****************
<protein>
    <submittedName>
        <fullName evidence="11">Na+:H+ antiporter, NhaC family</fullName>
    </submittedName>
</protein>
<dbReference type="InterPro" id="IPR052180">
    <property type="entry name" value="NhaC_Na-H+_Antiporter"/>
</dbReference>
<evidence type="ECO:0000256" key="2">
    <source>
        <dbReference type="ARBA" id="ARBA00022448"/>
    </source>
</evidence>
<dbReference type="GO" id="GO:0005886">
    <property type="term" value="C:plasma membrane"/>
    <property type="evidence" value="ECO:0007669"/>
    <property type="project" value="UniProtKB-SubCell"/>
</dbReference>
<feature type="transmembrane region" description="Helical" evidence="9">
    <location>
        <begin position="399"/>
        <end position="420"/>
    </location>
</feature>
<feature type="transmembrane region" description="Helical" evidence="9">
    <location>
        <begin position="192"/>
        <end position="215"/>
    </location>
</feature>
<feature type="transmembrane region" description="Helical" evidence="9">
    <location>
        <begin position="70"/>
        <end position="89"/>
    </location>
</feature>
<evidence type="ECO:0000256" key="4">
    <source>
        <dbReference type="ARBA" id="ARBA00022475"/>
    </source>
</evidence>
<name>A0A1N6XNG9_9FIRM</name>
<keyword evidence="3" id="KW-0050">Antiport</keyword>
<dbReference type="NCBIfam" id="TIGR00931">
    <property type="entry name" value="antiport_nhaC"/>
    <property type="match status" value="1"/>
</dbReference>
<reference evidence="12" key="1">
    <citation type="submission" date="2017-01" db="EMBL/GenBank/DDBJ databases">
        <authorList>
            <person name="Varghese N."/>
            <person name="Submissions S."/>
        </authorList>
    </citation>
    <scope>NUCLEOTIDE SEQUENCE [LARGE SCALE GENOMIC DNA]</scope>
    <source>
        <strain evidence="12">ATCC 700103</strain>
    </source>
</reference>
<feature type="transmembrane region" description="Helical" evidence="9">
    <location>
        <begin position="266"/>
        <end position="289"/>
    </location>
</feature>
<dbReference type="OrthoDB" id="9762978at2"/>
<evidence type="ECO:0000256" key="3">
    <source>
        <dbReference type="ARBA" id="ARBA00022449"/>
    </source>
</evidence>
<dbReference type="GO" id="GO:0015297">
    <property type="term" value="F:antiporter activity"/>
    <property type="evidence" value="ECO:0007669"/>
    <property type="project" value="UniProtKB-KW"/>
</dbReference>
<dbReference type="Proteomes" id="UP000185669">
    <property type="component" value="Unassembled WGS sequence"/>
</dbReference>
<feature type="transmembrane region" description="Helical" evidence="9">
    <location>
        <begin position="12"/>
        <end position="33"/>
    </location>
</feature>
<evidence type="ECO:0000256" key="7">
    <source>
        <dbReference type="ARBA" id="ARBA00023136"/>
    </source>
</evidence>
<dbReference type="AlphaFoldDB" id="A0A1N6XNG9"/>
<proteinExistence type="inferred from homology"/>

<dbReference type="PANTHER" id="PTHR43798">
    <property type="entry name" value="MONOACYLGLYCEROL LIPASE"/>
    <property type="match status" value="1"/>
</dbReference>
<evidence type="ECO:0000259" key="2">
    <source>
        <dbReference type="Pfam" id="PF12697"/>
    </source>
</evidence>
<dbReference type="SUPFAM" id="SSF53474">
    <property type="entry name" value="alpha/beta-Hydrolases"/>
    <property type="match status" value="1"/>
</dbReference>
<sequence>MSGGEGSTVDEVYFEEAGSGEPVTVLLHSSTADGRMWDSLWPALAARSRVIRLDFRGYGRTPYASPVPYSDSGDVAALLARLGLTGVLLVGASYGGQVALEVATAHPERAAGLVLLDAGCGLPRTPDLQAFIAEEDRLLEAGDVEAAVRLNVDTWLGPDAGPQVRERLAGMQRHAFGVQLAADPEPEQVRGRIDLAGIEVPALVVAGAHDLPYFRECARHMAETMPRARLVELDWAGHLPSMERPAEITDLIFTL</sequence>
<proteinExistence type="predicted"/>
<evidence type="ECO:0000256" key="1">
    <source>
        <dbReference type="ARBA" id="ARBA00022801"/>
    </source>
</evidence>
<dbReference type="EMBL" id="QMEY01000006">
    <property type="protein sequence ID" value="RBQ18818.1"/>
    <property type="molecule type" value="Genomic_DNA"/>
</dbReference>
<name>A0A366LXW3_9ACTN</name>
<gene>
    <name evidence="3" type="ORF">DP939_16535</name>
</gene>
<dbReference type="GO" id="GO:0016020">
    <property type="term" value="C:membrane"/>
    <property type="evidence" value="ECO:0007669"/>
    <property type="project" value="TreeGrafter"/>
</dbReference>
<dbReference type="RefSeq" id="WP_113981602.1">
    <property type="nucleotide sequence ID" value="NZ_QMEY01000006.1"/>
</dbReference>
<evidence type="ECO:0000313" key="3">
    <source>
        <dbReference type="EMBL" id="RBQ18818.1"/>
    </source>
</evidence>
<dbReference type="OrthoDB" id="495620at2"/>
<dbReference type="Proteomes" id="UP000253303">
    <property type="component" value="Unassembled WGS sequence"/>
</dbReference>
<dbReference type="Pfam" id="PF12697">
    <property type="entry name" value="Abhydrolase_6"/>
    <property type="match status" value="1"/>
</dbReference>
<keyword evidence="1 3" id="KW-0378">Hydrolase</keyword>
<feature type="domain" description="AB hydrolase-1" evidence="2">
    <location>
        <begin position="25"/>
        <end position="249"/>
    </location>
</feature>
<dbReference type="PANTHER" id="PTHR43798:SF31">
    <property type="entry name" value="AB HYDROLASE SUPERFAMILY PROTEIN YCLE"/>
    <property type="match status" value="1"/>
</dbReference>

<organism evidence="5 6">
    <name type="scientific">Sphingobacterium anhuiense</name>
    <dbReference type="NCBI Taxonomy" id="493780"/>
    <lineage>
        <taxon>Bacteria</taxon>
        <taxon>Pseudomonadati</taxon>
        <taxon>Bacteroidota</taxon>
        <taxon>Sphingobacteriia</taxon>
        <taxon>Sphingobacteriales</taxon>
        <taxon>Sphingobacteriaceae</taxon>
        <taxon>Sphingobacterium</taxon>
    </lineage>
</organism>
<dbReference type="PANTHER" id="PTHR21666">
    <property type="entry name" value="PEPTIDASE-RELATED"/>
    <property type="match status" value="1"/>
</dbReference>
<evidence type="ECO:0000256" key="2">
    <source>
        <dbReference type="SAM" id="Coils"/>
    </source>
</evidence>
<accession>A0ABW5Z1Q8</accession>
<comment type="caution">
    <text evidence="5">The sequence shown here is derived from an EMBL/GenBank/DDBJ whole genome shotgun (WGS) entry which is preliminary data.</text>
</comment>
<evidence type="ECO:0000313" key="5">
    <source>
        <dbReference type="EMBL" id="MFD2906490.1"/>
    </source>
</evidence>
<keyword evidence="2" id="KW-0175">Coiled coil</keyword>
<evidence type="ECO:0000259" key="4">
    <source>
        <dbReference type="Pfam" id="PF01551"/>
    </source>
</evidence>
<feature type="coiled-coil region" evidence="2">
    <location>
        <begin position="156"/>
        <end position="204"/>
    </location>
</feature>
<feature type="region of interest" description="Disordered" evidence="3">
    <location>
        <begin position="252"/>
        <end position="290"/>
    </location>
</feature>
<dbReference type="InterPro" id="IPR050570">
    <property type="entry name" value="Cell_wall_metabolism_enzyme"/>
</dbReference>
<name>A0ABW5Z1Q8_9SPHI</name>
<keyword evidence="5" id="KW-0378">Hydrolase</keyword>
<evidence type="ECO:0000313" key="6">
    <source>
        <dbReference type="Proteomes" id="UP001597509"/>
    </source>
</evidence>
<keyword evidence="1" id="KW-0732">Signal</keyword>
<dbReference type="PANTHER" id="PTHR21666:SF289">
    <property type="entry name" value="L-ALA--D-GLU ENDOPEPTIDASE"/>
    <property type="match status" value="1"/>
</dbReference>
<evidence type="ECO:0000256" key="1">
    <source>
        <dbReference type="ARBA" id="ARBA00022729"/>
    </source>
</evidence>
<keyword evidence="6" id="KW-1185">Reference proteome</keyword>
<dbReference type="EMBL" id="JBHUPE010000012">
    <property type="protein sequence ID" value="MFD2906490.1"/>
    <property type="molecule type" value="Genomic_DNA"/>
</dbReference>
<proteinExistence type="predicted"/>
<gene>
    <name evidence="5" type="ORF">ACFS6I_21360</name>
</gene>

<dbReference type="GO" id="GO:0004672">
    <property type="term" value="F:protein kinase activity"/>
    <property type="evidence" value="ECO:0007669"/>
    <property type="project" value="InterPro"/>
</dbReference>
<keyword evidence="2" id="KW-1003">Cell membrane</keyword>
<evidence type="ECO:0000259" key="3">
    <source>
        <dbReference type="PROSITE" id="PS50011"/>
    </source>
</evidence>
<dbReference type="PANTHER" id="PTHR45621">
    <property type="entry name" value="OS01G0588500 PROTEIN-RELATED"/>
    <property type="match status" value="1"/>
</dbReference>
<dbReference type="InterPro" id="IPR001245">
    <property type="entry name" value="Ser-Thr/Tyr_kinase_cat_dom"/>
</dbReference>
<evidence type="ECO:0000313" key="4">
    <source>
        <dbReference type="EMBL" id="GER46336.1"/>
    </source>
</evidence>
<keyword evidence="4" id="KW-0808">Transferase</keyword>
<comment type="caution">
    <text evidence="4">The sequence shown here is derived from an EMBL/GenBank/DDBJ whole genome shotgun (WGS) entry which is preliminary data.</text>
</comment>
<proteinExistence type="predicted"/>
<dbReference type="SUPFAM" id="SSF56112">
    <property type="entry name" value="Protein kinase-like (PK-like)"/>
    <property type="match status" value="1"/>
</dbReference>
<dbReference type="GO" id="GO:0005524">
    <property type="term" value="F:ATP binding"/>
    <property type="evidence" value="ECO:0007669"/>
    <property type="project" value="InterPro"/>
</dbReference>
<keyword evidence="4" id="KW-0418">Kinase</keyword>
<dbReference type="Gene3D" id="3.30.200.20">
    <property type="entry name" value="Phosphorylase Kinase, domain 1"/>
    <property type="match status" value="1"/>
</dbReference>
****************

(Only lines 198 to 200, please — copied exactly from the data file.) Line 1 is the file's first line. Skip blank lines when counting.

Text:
        <begin position="252"/>
        <end position="290"/>
    </location>